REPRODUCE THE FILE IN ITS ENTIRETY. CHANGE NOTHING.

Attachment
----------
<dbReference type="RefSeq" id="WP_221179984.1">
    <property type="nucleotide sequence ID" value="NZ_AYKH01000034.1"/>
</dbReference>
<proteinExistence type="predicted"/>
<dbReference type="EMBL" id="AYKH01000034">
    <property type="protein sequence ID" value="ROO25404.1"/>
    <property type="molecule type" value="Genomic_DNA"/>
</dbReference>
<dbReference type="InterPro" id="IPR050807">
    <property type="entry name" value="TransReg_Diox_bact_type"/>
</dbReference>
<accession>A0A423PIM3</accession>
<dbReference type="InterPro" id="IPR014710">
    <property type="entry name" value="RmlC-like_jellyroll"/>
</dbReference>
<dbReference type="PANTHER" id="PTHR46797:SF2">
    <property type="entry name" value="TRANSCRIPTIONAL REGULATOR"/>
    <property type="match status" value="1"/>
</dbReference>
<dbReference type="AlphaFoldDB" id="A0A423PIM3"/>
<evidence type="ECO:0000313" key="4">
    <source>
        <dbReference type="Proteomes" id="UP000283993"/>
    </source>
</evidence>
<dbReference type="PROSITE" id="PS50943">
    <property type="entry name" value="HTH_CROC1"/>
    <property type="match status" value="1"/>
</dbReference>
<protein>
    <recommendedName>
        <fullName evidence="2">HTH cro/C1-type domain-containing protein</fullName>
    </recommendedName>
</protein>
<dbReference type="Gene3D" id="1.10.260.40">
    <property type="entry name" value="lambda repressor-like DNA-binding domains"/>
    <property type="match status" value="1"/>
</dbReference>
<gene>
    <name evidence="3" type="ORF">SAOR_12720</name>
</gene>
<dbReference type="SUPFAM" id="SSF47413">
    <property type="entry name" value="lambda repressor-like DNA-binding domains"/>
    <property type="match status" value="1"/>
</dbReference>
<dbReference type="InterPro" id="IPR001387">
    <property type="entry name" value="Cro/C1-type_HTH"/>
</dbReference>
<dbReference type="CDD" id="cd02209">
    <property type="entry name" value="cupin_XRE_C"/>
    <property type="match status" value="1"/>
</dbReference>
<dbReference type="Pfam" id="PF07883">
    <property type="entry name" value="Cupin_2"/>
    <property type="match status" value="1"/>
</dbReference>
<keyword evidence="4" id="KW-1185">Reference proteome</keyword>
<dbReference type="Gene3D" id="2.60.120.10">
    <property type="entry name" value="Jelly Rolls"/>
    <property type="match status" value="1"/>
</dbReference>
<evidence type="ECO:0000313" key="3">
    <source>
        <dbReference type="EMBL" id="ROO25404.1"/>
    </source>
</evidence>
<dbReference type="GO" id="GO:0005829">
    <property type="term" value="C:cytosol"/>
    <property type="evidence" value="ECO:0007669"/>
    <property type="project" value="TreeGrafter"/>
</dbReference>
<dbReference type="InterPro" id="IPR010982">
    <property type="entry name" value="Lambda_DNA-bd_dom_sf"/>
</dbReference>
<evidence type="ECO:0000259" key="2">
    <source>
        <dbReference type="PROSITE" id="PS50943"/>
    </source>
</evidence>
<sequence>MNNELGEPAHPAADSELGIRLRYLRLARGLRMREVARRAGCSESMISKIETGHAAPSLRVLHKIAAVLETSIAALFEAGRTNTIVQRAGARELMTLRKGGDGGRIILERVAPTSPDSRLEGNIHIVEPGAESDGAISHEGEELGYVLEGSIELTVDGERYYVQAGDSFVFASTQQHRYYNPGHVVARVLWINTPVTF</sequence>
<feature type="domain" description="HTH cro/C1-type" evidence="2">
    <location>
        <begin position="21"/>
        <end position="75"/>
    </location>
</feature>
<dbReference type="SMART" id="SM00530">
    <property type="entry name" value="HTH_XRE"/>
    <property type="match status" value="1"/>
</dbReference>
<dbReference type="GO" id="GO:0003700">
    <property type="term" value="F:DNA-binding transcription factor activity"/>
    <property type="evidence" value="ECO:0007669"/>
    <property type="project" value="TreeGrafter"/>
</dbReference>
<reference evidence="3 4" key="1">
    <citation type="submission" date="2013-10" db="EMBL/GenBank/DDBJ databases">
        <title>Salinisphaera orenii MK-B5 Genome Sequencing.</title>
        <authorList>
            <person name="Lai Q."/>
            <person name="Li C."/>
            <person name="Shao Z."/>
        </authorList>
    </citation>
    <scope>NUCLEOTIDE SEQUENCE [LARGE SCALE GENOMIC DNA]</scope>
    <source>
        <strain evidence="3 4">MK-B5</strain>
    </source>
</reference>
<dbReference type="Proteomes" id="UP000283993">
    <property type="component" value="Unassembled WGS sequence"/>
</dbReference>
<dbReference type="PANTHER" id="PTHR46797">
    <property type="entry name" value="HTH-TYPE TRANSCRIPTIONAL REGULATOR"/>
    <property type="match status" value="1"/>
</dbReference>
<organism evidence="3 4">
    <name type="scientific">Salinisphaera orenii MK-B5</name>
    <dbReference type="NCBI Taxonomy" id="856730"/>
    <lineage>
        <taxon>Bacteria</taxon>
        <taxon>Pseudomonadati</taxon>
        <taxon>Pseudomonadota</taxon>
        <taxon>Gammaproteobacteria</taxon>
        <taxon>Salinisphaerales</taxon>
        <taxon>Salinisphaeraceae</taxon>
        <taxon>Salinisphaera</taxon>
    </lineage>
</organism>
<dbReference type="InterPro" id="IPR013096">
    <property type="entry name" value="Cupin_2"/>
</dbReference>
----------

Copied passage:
<dbReference type="RefSeq" id="WP_221179984.1">
    <property type="nucleotide sequence ID" value="NZ_AYKH01000034.1"/>
</dbReference>
<proteinExistence type="predicted"/>
<dbReference type="EMBL" id="AYKH01000034">
    <property type="protein sequence ID" value="ROO25404.1"/>
    <property type="molecule type" value="Genomic_DNA"/>
</dbReference>
<dbReference type="InterPro" id="IPR050807">
    <property type="entry name" value="TransReg_Diox_bact_type"/>
</dbReference>
<accession>A0A423PIM3</accession>
<dbReference type="InterPro" id="IPR014710">
    <property type="entry name" value="RmlC-like_jellyroll"/>
</dbReference>
<dbReference type="PANTHER" id="PTHR46797:SF2">
    <property type="entry name" value="TRANSCRIPTIONAL REGULATOR"/>
    <property type="match status" value="1"/>
</dbReference>
<dbReference type="AlphaFoldDB" id="A0A423PIM3"/>
<evidence type="ECO:0000313" key="4">
    <source>
        <dbReference type="Proteomes" id="UP000283993"/>
    </source>
</evidence>
<dbReference type="PROSITE" id="PS50943">
    <property type="entry name" value="HTH_CROC1"/>
    <property type="match status" value="1"/>
</dbReference>
<protein>
    <recommendedName>
        <fullName evidence="2">HTH cro/C1-type domain-containing protein</fullName>
    </recommendedName>
</protein>
<dbReference type="Gene3D" id="1.10.260.40">
    <property type="entry name" value="lambda repressor-like DNA-binding domains"/>
    <property type="match status" value="1"/>
</dbReference>
<gene>
    <name evidence="3" type="ORF">SAOR_12720</name>
</gene>
<dbReference type="SUPFAM" id="SSF47413">
    <property type="entry name" value="lambda repressor-like DNA-binding domains"/>
    <property type="match status" value="1"/>
</dbReference>
<dbReference type="InterPro" id="IPR001387">
    <property type="entry name" value="Cro/C1-type_HTH"/>
</dbReference>
<dbReference type="CDD" id="cd02209">
    <property type="entry name" value="cupin_XRE_C"/>
    <property type="match status" value="1"/>
</dbReference>
<dbReference type="Pfam" id="PF07883">
    <property type="entry name" value="Cupin_2"/>
    <property type="match status" value="1"/>
</dbReference>
<keyword evidence="4" id="KW-1185">Reference proteome</keyword>
<dbReference type="Gene3D" id="2.60.120.10">
    <property type="entry name" value="Jelly Rolls"/>
    <property type="match status" value="1"/>
</dbReference>
<evidence type="ECO:0000313" key="3">
    <source>
        <dbReference type="EMBL" id="ROO25404.1"/>
    </source>
</evidence>
<dbReference type="GO" id="GO:0005829">
    <property type="term" value="C:cytosol"/>
    <property type="evidence" value="ECO:0007669"/>
    <property type="project" value="TreeGrafter"/>
</dbReference>
<dbReference type="InterPro" id="IPR010982">
    <property type="entry name" value="Lambda_DNA-bd_dom_sf"/>
</dbReference>
<evidence type="ECO:0000259" key="2">
    <source>
        <dbReference type="PROSITE" id="PS50943"/>
    </source>
</evidence>
<sequence>MNNELGEPAHPAADSELGIRLRYLRLARGLRMREVARRAGCSESMISKIETGHAAPSLRVLHKIAAVLETSIAALFEAGRTNTIVQRAGARELMTLRKGGDGGRIILERVAPTSPDSRLEGNIHIVEPGAESDGAISHEGEELGYVLEGSIELTVDGERYYVQAGDSFVFASTQQHRYYNPGHVVARVLWINTPVTF</sequence>
<feature type="domain" description="HTH cro/C1-type" evidence="2">
    <location>
        <begin position="21"/>
        <end position="75"/>
    </location>
</feature>
<dbReference type="SMART" id="SM00530">
    <property type="entry name" value="HTH_XRE"/>
    <property type="match status" value="1"/>
</dbReference>
<dbReference type="GO" id="GO:0003700">
    <property type="term" value="F:DNA-binding transcription factor activity"/>
    <property type="evidence" value="ECO:0007669"/>
    <property type="project" value="TreeGrafter"/>
</dbReference>
<reference evidence="3 4" key="1">
    <citation type="submission" date="2013-10" db="EMBL/GenBank/DDBJ databases">
        <title>Salinisphaera orenii MK-B5 Genome Sequencing.</title>
        <authorList>
            <person name="Lai Q."/>
            <person name="Li C."/>
            <person name="Shao Z."/>
        </authorList>
    </citation>
    <scope>NUCLEOTIDE SEQUENCE [LARGE SCALE GENOMIC DNA]</scope>
    <source>
        <strain evidence="3 4">MK-B5</strain>
    </source>
</reference>
<dbReference type="Proteomes" id="UP000283993">
    <property type="component" value="Unassembled WGS sequence"/>
</dbReference>
<dbReference type="PANTHER" id="PTHR46797">
    <property type="entry name" value="HTH-TYPE TRANSCRIPTIONAL REGULATOR"/>
    <property type="match status" value="1"/>
</dbReference>
<organism evidence="3 4">
    <name type="scientific">Salinisphaera orenii MK-B5</name>
    <dbReference type="NCBI Taxonomy" id="856730"/>
    <lineage>
        <taxon>Bacteria</taxon>
        <taxon>Pseudomonadati</taxon>
        <taxon>Pseudomonadota</taxon>
        <taxon>Gammaproteobacteria</taxon>
        <taxon>Salinisphaerales</taxon>
        <taxon>Salinisphaeraceae</taxon>
        <taxon>Salinisphaera</taxon>
    </lineage>
</organism>
<dbReference type="InterPro" id="IPR013096">
    <property type="entry name" value="Cupin_2"/>
</dbReference>